"It gets very hot out in the field, and I often get headaches"
Mary spends eight hours of her day bent double over green bean bushes in temperatures of up to 40°C.
Lying close to the equator, Tanzania is tropical, and for most of the year, temperatures hover around 25-30°C. Even in the country's two rainy seasons, the sun is punishing.
Although the climate makes for ideal growing conditions, for workers out in the fields all day, the unforgiving heat adds to the physical strain of agricultural labouring.
My back hurts a lot from having to bend down all the time to pick the beans, and I get pains in my legs sometimes.
"It gets very hot out in the field, and I often get headaches", says Mary, a young casual worker. "My back hurts a lot from having to bend down all the time to pick the beans, and I get pains in my legs sometimes."
She works on a plot of land rented by a smallholder, who supplies a big Tanzanian horticulture farm, which in turn ships the beans to our supermarkets.
All of the other people working on the plot are casual workers. Like the rest of the workers, Mary gets paid Tsh 3,000 a day - about £1.50, according to how many buckets of beans she fills.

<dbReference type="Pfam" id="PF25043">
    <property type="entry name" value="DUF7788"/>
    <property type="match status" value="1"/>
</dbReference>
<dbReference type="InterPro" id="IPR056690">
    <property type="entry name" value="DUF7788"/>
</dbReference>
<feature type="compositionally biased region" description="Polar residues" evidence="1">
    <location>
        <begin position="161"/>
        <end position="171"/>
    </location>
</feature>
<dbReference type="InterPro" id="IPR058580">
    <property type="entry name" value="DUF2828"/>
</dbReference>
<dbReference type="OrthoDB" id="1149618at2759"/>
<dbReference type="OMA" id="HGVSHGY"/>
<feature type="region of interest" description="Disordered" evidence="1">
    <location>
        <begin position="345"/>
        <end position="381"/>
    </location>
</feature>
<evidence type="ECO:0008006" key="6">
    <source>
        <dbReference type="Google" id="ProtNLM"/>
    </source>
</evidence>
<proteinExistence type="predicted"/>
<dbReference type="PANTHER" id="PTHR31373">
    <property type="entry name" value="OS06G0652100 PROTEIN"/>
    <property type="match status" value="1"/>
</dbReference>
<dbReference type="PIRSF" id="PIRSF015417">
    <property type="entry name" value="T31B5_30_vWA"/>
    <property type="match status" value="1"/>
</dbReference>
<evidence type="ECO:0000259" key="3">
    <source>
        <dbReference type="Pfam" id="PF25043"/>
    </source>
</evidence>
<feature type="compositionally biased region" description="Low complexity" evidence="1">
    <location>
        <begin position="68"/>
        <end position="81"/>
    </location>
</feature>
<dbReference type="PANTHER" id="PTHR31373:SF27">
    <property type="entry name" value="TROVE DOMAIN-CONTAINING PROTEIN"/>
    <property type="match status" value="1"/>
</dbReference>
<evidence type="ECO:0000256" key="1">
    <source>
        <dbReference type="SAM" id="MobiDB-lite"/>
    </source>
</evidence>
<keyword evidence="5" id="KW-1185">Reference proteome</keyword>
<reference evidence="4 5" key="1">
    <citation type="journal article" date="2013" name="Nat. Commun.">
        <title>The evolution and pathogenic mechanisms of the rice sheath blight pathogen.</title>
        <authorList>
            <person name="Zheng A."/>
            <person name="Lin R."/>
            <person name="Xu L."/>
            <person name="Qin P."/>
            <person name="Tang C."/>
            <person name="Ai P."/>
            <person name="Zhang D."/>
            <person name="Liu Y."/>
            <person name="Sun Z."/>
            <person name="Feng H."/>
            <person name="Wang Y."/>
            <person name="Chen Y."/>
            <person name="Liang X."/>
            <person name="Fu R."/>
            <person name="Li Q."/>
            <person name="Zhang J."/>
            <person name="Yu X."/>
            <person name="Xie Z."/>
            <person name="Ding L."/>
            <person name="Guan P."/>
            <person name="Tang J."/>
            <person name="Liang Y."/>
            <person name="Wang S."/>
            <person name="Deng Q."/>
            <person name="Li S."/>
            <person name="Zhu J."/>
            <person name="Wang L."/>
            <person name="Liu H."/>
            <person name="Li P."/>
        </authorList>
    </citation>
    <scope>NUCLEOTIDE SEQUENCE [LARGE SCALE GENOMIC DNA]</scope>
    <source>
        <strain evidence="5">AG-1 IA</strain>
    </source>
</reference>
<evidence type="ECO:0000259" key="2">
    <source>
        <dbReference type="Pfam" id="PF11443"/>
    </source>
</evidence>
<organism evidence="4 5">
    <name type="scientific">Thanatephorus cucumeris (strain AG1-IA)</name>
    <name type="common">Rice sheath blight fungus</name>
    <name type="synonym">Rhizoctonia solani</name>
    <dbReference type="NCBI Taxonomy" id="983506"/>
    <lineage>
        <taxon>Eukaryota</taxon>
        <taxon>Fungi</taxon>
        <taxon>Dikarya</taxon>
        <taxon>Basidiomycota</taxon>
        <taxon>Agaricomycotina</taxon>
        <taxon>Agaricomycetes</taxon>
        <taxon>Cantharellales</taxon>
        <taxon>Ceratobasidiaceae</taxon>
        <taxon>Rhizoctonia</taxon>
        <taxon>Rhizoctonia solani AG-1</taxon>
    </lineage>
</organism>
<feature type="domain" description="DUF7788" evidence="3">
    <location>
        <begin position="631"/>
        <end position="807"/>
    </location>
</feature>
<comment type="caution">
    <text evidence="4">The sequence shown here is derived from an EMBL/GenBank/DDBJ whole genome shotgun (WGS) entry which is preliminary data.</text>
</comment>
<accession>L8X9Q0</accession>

"I have three children and it is very difficult to pay for food for the entire month as well as my children's education. It's very hard to save money too."
All the workers are told to stay away from the farm for a few days while the pesticide spraying is going on. "But sometimes when I come back to work I can feel that the pesticide hasn't quite gone away - I start sneezing and coughing."
But Mary says she has had some training about her rights. "We were told things like we have a right to be paid, what amount we're supposed to get paid, and that we shouldn't be forced to work."
"The manager is good," she says. "Things are not very bad, and not very good - they're just in-between."
Although she has always worked in the field, Mary has other plans for the future. "I would like to be able to earn more money so I can earn enough to send my children to school. Maybe I could start a business."